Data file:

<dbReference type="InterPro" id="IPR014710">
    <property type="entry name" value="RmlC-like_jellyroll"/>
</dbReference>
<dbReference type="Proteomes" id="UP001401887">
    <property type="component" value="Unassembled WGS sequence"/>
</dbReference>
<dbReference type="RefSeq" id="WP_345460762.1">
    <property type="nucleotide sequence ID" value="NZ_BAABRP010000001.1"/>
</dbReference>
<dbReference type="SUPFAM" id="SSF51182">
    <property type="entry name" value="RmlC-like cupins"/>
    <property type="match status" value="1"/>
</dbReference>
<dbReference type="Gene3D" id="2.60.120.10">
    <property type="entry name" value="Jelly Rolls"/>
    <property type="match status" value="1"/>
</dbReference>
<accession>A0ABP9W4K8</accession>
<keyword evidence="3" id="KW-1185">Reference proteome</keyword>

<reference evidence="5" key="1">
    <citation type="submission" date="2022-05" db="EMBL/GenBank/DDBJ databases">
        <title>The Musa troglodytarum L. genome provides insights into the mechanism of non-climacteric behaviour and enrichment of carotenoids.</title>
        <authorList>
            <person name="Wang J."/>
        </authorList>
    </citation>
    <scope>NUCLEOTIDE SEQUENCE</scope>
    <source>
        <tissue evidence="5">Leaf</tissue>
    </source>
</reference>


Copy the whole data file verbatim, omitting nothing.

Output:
<dbReference type="InterPro" id="IPR014710">
    <property type="entry name" value="RmlC-like_jellyroll"/>
</dbReference>
<dbReference type="Proteomes" id="UP001401887">
    <property type="component" value="Unassembled WGS sequence"/>
</dbReference>
<dbReference type="RefSeq" id="WP_345460762.1">
    <property type="nucleotide sequence ID" value="NZ_BAABRP010000001.1"/>
</dbReference>
<dbReference type="SUPFAM" id="SSF51182">
    <property type="entry name" value="RmlC-like cupins"/>
    <property type="match status" value="1"/>
</dbReference>
<dbReference type="Gene3D" id="2.60.120.10">
    <property type="entry name" value="Jelly Rolls"/>
    <property type="match status" value="1"/>
</dbReference>
<accession>A0ABP9W4K8</accession>
<keyword evidence="3" id="KW-1185">Reference proteome</keyword>

<reference evidence="5" key="1">
    <citation type="submission" date="2022-05" db="EMBL/GenBank/DDBJ databases">
        <title>The Musa troglodytarum L. genome provides insights into the mechanism of non-climacteric behaviour and enrichment of carotenoids.</title>
        <authorList>
            <person name="Wang J."/>
        </authorList>
    </citation>
    <scope>NUCLEOTIDE SEQUENCE</scope>
    <source>
        <tissue evidence="5">Leaf</tissue>
    </source>
</reference>